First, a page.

Do you believe? If you do, begin by intentionally reaching out to those in your community who are different than you, immigrants who speak a different language. By God's grace, may we all believe, take action and see the hand of God at work in the lives of our new American neighbors.
BRING THEM IN
Vietnamese and Afghan refugees
Busses and Food
In the mid 1980’s Vietnamese and Afghan refugees fleeing war in their countries settled in neighborhoods around our church in Arlington, Virginia. A poster from the United Nations High Commission on Refugees (UNHCR) hung in my church office picturing a forlorn woman in a refugee camp, with her head in her hands.
The haunting caption read, “A refugee would love to have your problems.” The picture was a daily reminder that many people in the world live in the midst of war, grinding poverty, difficult circumstances, and hopeless situations.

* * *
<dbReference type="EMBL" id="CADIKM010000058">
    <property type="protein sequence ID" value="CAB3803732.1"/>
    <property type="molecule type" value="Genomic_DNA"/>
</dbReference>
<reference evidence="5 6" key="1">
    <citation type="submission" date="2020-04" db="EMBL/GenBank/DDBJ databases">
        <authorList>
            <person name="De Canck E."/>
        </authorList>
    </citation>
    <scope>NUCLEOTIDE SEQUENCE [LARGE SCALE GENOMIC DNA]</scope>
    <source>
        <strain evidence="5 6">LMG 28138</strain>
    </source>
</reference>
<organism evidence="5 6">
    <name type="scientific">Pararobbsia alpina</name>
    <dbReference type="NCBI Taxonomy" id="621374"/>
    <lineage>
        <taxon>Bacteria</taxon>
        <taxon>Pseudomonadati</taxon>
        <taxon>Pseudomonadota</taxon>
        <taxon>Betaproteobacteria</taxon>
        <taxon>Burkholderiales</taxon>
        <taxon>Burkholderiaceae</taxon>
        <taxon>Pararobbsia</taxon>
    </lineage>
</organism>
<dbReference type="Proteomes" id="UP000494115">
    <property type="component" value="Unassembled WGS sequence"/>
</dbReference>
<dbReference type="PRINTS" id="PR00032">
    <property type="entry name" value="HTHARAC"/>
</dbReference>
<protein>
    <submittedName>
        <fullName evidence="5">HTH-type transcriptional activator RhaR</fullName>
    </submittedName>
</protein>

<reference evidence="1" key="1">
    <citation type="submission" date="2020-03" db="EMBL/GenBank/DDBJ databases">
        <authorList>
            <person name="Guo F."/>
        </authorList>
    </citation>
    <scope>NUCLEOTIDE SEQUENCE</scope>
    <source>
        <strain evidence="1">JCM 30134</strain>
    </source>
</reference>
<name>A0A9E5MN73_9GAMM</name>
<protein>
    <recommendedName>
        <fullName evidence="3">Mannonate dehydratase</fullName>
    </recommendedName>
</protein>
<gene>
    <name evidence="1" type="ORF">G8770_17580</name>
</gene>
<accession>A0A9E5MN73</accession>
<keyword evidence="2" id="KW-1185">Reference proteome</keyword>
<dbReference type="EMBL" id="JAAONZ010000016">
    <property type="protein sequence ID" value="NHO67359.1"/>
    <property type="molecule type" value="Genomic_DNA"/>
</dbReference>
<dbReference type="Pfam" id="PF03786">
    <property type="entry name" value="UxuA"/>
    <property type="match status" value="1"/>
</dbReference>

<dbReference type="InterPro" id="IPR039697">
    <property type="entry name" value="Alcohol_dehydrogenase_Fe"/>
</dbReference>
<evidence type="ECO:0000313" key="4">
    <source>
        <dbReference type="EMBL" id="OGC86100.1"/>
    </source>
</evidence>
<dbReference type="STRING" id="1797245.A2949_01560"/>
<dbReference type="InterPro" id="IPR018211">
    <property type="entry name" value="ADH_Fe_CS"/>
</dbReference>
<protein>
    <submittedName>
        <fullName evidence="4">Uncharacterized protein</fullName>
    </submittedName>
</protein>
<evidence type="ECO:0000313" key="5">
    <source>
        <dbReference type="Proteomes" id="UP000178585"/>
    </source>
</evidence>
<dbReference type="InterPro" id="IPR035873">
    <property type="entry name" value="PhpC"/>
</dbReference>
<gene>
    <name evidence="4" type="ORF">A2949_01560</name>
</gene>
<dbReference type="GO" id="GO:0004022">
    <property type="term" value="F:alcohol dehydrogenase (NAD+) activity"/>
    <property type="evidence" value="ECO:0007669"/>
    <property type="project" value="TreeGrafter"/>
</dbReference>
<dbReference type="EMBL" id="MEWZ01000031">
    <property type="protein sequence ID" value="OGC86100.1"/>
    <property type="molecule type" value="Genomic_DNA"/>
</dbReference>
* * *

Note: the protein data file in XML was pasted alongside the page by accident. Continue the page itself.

In those years, I picked up Vietnamese kids in a van and brought them to Sunday school. They lived in an apartment complex where you recognized the nationality of the people living there by the wonderful aroma of food wafting under the doors: Indian, Afghan, Salvadorian, Vietnamese, and Korean.
The International Ministry at Arlington Assembly of God hosted regular International Potluck Dinners inviting people for food and fellowship. Everyone feasted on the delicious cuisine proudly prepared by each nationality. We made new friends. The dinners and the church grew. A foretaste of heaven!
Ice Cream and the Gospel